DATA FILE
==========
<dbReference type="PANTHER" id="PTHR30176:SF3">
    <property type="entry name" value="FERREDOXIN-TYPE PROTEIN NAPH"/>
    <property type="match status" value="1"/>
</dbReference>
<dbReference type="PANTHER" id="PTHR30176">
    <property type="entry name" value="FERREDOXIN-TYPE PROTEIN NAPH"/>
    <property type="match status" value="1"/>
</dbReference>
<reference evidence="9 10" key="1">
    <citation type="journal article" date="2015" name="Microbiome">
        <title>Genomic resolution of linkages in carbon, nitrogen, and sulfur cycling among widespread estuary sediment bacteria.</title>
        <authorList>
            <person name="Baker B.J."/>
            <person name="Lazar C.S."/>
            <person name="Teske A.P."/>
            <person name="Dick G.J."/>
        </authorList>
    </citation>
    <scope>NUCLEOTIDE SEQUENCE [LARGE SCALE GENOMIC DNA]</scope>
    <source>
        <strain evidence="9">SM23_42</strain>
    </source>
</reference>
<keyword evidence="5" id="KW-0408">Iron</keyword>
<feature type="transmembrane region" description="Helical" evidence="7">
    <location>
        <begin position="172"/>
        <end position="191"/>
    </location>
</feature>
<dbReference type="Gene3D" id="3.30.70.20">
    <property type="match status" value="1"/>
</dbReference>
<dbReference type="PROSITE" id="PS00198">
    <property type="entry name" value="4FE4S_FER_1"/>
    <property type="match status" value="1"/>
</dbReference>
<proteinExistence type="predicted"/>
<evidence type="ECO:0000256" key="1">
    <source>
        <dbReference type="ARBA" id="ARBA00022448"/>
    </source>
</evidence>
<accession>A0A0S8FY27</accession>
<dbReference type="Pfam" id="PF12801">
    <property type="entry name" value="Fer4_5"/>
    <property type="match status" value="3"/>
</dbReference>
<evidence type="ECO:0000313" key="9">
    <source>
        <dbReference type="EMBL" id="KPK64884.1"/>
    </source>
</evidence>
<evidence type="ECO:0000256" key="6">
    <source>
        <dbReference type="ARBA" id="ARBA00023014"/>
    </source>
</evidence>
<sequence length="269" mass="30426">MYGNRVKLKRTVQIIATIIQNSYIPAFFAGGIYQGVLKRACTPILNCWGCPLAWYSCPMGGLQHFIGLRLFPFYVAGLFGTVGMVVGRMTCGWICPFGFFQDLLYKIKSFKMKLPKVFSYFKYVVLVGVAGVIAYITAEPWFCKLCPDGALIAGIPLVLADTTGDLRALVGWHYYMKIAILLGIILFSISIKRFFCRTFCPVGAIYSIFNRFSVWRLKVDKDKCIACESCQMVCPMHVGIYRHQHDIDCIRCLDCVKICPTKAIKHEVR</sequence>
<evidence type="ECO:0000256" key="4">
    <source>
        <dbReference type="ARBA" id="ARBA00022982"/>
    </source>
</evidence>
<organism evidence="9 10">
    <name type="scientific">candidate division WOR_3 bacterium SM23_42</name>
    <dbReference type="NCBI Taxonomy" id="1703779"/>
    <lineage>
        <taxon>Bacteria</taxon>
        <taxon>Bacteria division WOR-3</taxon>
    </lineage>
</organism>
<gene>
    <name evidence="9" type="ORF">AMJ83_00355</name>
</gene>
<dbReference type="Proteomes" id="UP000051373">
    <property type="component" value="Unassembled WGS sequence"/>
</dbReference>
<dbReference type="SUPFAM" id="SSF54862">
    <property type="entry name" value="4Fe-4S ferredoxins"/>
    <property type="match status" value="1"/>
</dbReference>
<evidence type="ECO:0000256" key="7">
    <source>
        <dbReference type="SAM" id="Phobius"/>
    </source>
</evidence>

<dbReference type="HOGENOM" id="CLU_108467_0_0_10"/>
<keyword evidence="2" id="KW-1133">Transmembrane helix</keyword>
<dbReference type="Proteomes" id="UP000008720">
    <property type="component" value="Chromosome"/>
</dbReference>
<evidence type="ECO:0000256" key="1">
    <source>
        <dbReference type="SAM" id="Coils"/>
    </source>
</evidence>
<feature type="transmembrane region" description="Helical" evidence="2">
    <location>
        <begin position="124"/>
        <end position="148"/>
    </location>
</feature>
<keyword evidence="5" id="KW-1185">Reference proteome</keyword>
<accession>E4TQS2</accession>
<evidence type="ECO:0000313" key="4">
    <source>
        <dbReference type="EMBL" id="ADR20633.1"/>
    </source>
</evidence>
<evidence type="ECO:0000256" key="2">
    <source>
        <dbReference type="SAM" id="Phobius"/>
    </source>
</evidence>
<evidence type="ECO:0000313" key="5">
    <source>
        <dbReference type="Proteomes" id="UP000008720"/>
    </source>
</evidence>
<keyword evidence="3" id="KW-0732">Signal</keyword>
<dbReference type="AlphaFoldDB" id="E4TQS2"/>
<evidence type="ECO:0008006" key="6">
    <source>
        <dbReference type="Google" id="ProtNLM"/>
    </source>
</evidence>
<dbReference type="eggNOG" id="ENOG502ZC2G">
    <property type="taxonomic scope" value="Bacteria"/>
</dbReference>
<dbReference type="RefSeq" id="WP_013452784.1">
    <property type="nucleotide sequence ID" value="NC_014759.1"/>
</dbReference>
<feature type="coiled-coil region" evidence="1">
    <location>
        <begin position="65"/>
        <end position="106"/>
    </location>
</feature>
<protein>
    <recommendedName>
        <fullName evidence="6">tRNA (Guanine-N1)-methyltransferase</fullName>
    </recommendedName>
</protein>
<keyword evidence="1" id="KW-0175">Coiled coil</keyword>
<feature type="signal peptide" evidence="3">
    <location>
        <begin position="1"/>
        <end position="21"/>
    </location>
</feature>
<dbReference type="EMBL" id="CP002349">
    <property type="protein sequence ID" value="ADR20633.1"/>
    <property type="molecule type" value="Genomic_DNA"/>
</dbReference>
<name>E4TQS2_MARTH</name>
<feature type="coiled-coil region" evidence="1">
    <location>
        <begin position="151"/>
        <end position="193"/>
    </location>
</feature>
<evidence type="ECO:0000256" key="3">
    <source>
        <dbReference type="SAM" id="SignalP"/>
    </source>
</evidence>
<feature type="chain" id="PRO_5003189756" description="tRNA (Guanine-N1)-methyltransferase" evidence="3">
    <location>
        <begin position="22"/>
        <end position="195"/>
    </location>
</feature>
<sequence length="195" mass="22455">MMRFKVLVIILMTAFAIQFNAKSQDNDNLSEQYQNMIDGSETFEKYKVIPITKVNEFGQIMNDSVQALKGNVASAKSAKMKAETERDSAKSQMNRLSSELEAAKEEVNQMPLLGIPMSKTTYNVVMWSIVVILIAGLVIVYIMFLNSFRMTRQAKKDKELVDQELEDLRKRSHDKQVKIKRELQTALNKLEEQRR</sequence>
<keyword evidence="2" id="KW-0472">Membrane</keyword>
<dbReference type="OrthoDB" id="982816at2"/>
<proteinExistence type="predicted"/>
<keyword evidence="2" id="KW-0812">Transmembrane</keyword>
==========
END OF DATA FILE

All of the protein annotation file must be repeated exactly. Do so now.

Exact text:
<dbReference type="PANTHER" id="PTHR30176:SF3">
    <property type="entry name" value="FERREDOXIN-TYPE PROTEIN NAPH"/>
    <property type="match status" value="1"/>
</dbReference>
<dbReference type="PANTHER" id="PTHR30176">
    <property type="entry name" value="FERREDOXIN-TYPE PROTEIN NAPH"/>
    <property type="match status" value="1"/>
</dbReference>
<reference evidence="9 10" key="1">
    <citation type="journal article" date="2015" name="Microbiome">
        <title>Genomic resolution of linkages in carbon, nitrogen, and sulfur cycling among widespread estuary sediment bacteria.</title>
        <authorList>
            <person name="Baker B.J."/>
            <person name="Lazar C.S."/>
            <person name="Teske A.P."/>
            <person name="Dick G.J."/>
        </authorList>
    </citation>
    <scope>NUCLEOTIDE SEQUENCE [LARGE SCALE GENOMIC DNA]</scope>
    <source>
        <strain evidence="9">SM23_42</strain>
    </source>
</reference>
<keyword evidence="5" id="KW-0408">Iron</keyword>
<feature type="transmembrane region" description="Helical" evidence="7">
    <location>
        <begin position="172"/>
        <end position="191"/>
    </location>
</feature>
<dbReference type="Gene3D" id="3.30.70.20">
    <property type="match status" value="1"/>
</dbReference>
<dbReference type="PROSITE" id="PS00198">
    <property type="entry name" value="4FE4S_FER_1"/>
    <property type="match status" value="1"/>
</dbReference>
<proteinExistence type="predicted"/>
<evidence type="ECO:0000256" key="1">
    <source>
        <dbReference type="ARBA" id="ARBA00022448"/>
    </source>
</evidence>
<accession>A0A0S8FY27</accession>
<dbReference type="Pfam" id="PF12801">
    <property type="entry name" value="Fer4_5"/>
    <property type="match status" value="3"/>
</dbReference>
<evidence type="ECO:0000313" key="9">
    <source>
        <dbReference type="EMBL" id="KPK64884.1"/>
    </source>
</evidence>
<evidence type="ECO:0000256" key="6">
    <source>
        <dbReference type="ARBA" id="ARBA00023014"/>
    </source>
</evidence>
<sequence length="269" mass="30426">MYGNRVKLKRTVQIIATIIQNSYIPAFFAGGIYQGVLKRACTPILNCWGCPLAWYSCPMGGLQHFIGLRLFPFYVAGLFGTVGMVVGRMTCGWICPFGFFQDLLYKIKSFKMKLPKVFSYFKYVVLVGVAGVIAYITAEPWFCKLCPDGALIAGIPLVLADTTGDLRALVGWHYYMKIAILLGIILFSISIKRFFCRTFCPVGAIYSIFNRFSVWRLKVDKDKCIACESCQMVCPMHVGIYRHQHDIDCIRCLDCVKICPTKAIKHEVR</sequence>
<evidence type="ECO:0000256" key="4">
    <source>
        <dbReference type="ARBA" id="ARBA00022982"/>
    </source>
</evidence>
<organism evidence="9 10">
    <name type="scientific">candidate division WOR_3 bacterium SM23_42</name>
    <dbReference type="NCBI Taxonomy" id="1703779"/>
    <lineage>
        <taxon>Bacteria</taxon>
        <taxon>Bacteria division WOR-3</taxon>
    </lineage>
</organism>
<gene>
    <name evidence="9" type="ORF">AMJ83_00355</name>
</gene>
<dbReference type="Proteomes" id="UP000051373">
    <property type="component" value="Unassembled WGS sequence"/>
</dbReference>
<dbReference type="SUPFAM" id="SSF54862">
    <property type="entry name" value="4Fe-4S ferredoxins"/>
    <property type="match status" value="1"/>
</dbReference>
<evidence type="ECO:0000256" key="7">
    <source>
        <dbReference type="SAM" id="Phobius"/>
    </source>
</evidence>

<dbReference type="HOGENOM" id="CLU_108467_0_0_10"/>
<keyword evidence="2" id="KW-1133">Transmembrane helix</keyword>
<dbReference type="Proteomes" id="UP000008720">
    <property type="component" value="Chromosome"/>
</dbReference>
<evidence type="ECO:0000256" key="1">
    <source>
        <dbReference type="SAM" id="Coils"/>
    </source>
</evidence>
<feature type="transmembrane region" description="Helical" evidence="2">
    <location>
        <begin position="124"/>
        <end position="148"/>
    </location>
</feature>
<keyword evidence="5" id="KW-1185">Reference proteome</keyword>
<accession>E4TQS2</accession>
<evidence type="ECO:0000313" key="4">
    <source>
        <dbReference type="EMBL" id="ADR20633.1"/>
    </source>
</evidence>
<evidence type="ECO:0000256" key="2">
    <source>
        <dbReference type="SAM" id="Phobius"/>
    </source>
</evidence>
<evidence type="ECO:0000313" key="5">
    <source>
        <dbReference type="Proteomes" id="UP000008720"/>
    </source>
</evidence>
<keyword evidence="3" id="KW-0732">Signal</keyword>
<dbReference type="AlphaFoldDB" id="E4TQS2"/>
<evidence type="ECO:0008006" key="6">
    <source>
        <dbReference type="Google" id="ProtNLM"/>
    </source>
</evidence>
<dbReference type="eggNOG" id="ENOG502ZC2G">
    <property type="taxonomic scope" value="Bacteria"/>
</dbReference>
<dbReference type="RefSeq" id="WP_013452784.1">
    <property type="nucleotide sequence ID" value="NC_014759.1"/>
</dbReference>
<feature type="coiled-coil region" evidence="1">
    <location>
        <begin position="65"/>
        <end position="106"/>
    </location>
</feature>
<protein>
    <recommendedName>
        <fullName evidence="6">tRNA (Guanine-N1)-methyltransferase</fullName>
    </recommendedName>
</protein>
<keyword evidence="1" id="KW-0175">Coiled coil</keyword>
<feature type="signal peptide" evidence="3">
    <location>
        <begin position="1"/>
        <end position="21"/>
    </location>
</feature>
<dbReference type="EMBL" id="CP002349">
    <property type="protein sequence ID" value="ADR20633.1"/>
    <property type="molecule type" value="Genomic_DNA"/>
</dbReference>
<name>E4TQS2_MARTH</name>
<feature type="coiled-coil region" evidence="1">
    <location>
        <begin position="151"/>
        <end position="193"/>
    </location>
</feature>
<evidence type="ECO:0000256" key="3">
    <source>
        <dbReference type="SAM" id="SignalP"/>
    </source>
</evidence>
<feature type="chain" id="PRO_5003189756" description="tRNA (Guanine-N1)-methyltransferase" evidence="3">
    <location>
        <begin position="22"/>
        <end position="195"/>
    </location>
</feature>
<sequence length="195" mass="22455">MMRFKVLVIILMTAFAIQFNAKSQDNDNLSEQYQNMIDGSETFEKYKVIPITKVNEFGQIMNDSVQALKGNVASAKSAKMKAETERDSAKSQMNRLSSELEAAKEEVNQMPLLGIPMSKTTYNVVMWSIVVILIAGLVIVYIMFLNSFRMTRQAKKDKELVDQELEDLRKRSHDKQVKIKRELQTALNKLEEQRR</sequence>
<keyword evidence="2" id="KW-0472">Membrane</keyword>
<dbReference type="OrthoDB" id="982816at2"/>
<proteinExistence type="predicted"/>
<keyword evidence="2" id="KW-0812">Transmembrane</keyword>